Jack Kornfield describes this experience beautifully in his book, After the Ecstasy, the Laundry:

Cycles of awakening and openness are followed by periods of fear and contraction. Times of profound peace and newfound love are often overtaken by periods of loss, by closing up, fear, or the discovery of betrayal, only to be followed again by equanimity or joy. In mysterious ways the heart reveals itself to be like a flower that opens and closes. This is our nature.

Enlightenment is only the beginning, is only a step of the journey. You can't cling to that as a new identity or you're in immediate trouble. You have to get back down into the messy business of life, to engage with life for years afterward. Only then can you integrate what you have learned. Only then can you learn perfect trust.

That’s where Mishpatim begins.  It is all about the rest of the journey, what happens in the days, weeks, months, and years after enlightenment: laws on marriage, employment, lost property, and finance.  We go, in short, from the awesome to the ordinary—as indeed, we always must.  Weddings and births are big occasions, but the real work lies in sustaining marriages and raising children, and it is done through thousands of little ordinary choices and small feats of endurance.  God is truly in the details.  We ignore them at our peril.

Conversation Question:  Consider one small but significant area or action in your daily routine where you might consciously be more mindful this week.  Practice that mindfulness. 

Sunday, January 9, 2022

Beshallach: Stuck at the Edge of the Sea (inspired by Rabbi Yael Shy's commentary)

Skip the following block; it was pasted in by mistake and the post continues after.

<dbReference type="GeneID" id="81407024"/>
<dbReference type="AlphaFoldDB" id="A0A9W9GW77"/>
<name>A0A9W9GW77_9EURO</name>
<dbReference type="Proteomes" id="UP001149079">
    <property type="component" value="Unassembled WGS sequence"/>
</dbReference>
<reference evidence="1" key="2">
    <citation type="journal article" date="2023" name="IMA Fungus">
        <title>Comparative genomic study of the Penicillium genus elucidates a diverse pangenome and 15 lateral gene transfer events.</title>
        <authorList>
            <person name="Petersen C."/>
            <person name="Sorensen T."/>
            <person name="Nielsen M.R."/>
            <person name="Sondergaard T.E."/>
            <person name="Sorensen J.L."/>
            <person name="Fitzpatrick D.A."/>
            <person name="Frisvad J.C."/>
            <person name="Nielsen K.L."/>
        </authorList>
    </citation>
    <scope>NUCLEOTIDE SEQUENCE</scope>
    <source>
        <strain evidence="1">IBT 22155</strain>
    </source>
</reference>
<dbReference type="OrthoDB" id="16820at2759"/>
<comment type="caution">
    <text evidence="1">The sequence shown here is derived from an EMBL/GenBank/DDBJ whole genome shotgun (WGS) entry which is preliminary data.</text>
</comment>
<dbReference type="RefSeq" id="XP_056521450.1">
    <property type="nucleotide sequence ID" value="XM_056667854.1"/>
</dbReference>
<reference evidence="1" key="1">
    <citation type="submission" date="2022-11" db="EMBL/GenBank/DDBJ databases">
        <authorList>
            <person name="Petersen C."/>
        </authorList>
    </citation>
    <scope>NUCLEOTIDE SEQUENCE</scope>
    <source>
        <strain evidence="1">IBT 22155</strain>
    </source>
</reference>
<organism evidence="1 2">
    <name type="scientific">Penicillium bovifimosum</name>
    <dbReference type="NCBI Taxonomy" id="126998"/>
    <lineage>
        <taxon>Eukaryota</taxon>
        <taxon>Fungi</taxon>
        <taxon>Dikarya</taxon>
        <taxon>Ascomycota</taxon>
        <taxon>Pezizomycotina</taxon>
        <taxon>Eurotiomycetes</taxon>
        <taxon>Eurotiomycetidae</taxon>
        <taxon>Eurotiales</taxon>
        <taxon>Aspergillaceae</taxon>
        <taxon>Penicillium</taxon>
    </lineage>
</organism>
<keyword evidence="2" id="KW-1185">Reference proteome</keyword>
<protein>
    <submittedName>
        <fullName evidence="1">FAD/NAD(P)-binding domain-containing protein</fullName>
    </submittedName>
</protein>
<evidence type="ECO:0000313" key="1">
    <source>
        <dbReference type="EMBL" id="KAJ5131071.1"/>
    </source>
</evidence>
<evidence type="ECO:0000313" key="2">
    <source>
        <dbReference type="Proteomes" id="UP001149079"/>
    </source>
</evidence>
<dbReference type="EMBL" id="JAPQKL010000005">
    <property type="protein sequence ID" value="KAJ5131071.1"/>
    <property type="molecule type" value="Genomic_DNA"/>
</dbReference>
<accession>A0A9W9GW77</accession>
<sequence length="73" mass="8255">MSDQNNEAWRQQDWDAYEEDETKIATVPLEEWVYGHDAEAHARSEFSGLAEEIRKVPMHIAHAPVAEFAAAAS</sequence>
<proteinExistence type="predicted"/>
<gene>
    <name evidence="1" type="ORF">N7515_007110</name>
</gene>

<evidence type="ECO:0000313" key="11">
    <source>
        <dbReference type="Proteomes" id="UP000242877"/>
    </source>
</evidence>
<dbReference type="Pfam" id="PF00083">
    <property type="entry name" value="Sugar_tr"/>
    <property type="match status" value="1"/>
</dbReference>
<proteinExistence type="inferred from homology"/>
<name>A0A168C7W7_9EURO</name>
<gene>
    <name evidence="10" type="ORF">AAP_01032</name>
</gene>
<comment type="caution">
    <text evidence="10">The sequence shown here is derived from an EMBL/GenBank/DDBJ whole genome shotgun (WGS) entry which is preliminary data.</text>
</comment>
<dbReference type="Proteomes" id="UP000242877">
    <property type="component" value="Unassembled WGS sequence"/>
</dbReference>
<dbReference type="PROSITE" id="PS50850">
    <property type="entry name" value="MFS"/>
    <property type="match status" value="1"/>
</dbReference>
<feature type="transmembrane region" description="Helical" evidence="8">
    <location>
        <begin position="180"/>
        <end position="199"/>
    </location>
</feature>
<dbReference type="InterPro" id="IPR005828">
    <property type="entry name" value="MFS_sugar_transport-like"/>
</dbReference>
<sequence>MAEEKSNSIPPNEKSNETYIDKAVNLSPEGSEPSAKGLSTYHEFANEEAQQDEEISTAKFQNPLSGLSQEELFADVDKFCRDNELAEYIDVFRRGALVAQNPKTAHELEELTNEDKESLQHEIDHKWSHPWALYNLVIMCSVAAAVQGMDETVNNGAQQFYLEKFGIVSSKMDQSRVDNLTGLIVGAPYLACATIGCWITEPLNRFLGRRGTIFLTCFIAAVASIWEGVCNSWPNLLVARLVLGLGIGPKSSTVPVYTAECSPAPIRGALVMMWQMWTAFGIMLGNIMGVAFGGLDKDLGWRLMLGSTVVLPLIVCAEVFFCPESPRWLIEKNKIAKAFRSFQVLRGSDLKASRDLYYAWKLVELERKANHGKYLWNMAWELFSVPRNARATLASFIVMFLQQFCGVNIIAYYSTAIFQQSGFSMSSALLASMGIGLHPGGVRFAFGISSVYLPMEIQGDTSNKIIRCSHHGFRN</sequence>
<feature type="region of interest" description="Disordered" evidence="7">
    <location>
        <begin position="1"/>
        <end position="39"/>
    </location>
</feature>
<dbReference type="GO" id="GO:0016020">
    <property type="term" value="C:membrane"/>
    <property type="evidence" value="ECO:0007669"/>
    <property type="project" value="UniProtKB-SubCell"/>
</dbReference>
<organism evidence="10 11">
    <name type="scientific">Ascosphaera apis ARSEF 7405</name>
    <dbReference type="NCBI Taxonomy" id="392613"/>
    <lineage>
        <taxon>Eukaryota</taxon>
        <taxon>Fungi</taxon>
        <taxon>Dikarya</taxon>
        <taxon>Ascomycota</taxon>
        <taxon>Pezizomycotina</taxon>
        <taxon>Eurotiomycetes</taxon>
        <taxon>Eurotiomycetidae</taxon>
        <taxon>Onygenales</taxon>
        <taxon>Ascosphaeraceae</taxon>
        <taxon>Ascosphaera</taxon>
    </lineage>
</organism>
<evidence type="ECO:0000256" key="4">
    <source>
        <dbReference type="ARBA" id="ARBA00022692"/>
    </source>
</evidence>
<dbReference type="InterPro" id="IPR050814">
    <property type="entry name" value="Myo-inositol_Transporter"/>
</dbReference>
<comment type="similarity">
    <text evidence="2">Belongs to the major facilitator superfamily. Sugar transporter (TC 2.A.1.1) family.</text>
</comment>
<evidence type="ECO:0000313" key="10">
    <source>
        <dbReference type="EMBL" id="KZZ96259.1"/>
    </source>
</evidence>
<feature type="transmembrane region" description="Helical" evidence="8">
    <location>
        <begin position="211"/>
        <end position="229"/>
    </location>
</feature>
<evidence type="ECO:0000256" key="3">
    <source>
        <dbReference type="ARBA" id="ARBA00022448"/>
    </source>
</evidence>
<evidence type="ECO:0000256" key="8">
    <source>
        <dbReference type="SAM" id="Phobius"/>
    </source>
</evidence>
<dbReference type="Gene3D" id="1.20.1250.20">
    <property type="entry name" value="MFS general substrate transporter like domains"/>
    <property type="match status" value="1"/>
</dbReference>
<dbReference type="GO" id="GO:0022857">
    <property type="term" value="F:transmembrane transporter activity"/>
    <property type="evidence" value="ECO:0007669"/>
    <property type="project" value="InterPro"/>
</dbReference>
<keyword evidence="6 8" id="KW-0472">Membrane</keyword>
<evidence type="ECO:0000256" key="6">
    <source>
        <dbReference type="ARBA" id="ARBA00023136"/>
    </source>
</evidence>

As this week’s portion Beshallach opens, we stand at the edge of Red Sea, with Pharaoh’s army closing in from our rear flank. We’re terrified, with no place to go.  Completely stuck, paralyzed by what Avivah Zornberg calls radical doubt, bitterly bemoaning Moses: Is it because there are no graves in Egypt that you have taken us to die in the desert?  

This is a classic response to incapacitating fear—our panic leads to anger, blame (sometimes of ourselves, sometimes of others) and a reactionary desire to turn backwards—even when that is not a real option.
We might, then, learn from Moses’s response, as he radically reframes the situation: Don’t be afraid!  Stand firm, for with patience you will witness God’s liberation. The manner in which you now see the Egyptians will shift; you will not experience them this way for eternity.  The Eternal will fight for you, but you shall remain silent.

In this fraught moment, Moses reminds the people that life is dynamic. In doing so, he offers a new perspective—a widening of vision and scope that is the direct antidote to their distress. As Zornberg writes, fear is born of a way of seeing; a changed way of seeing will change their feeling and thinking. 

So, too, in our own most anxious times.  Our challenge is to find ways to still our minds and bodies, to resist panic and despair. We must learn to trust that the distorted and fearful views that grip us in our seasons of pain and struggle are, in fact, fleeting. We have to stay in the not-knowing longer than is comfortable in order to allow our path to emerge.

Conversation Questions
At what point in the journey out of narrowness and into freedom do you currently you find yourself?  How can you shift your perspective in ways that will enable you to navigate that journey successfully?